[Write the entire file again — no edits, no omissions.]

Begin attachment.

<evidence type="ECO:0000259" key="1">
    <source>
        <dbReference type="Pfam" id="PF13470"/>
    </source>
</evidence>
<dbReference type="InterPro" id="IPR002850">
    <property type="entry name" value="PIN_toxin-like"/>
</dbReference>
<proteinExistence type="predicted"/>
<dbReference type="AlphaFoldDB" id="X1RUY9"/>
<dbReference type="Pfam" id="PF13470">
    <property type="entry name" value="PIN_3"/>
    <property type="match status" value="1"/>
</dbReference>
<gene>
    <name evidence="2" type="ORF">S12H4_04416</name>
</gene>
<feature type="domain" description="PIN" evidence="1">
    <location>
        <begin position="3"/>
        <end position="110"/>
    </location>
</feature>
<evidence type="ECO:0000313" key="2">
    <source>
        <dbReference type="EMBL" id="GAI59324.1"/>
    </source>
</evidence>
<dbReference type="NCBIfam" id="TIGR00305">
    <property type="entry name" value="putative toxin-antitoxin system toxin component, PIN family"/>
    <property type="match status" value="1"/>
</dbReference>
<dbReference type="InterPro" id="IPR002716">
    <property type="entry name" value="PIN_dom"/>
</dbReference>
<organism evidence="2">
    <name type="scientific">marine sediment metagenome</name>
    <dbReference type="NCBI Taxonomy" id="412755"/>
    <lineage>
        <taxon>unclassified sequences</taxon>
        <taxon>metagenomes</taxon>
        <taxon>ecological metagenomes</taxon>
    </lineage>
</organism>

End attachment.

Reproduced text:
<evidence type="ECO:0000259" key="1">
    <source>
        <dbReference type="Pfam" id="PF13470"/>
    </source>
</evidence>
<dbReference type="InterPro" id="IPR002850">
    <property type="entry name" value="PIN_toxin-like"/>
</dbReference>
<proteinExistence type="predicted"/>
<dbReference type="AlphaFoldDB" id="X1RUY9"/>
<dbReference type="Pfam" id="PF13470">
    <property type="entry name" value="PIN_3"/>
    <property type="match status" value="1"/>
</dbReference>
<gene>
    <name evidence="2" type="ORF">S12H4_04416</name>
</gene>
<feature type="domain" description="PIN" evidence="1">
    <location>
        <begin position="3"/>
        <end position="110"/>
    </location>
</feature>
<evidence type="ECO:0000313" key="2">
    <source>
        <dbReference type="EMBL" id="GAI59324.1"/>
    </source>
</evidence>
<dbReference type="NCBIfam" id="TIGR00305">
    <property type="entry name" value="putative toxin-antitoxin system toxin component, PIN family"/>
    <property type="match status" value="1"/>
</dbReference>
<dbReference type="InterPro" id="IPR002716">
    <property type="entry name" value="PIN_dom"/>
</dbReference>
<organism evidence="2">
    <name type="scientific">marine sediment metagenome</name>
    <dbReference type="NCBI Taxonomy" id="412755"/>
    <lineage>
        <taxon>unclassified sequences</taxon>
        <taxon>metagenomes</taxon>
        <taxon>ecological metagenomes</taxon>
    </lineage>
</organism>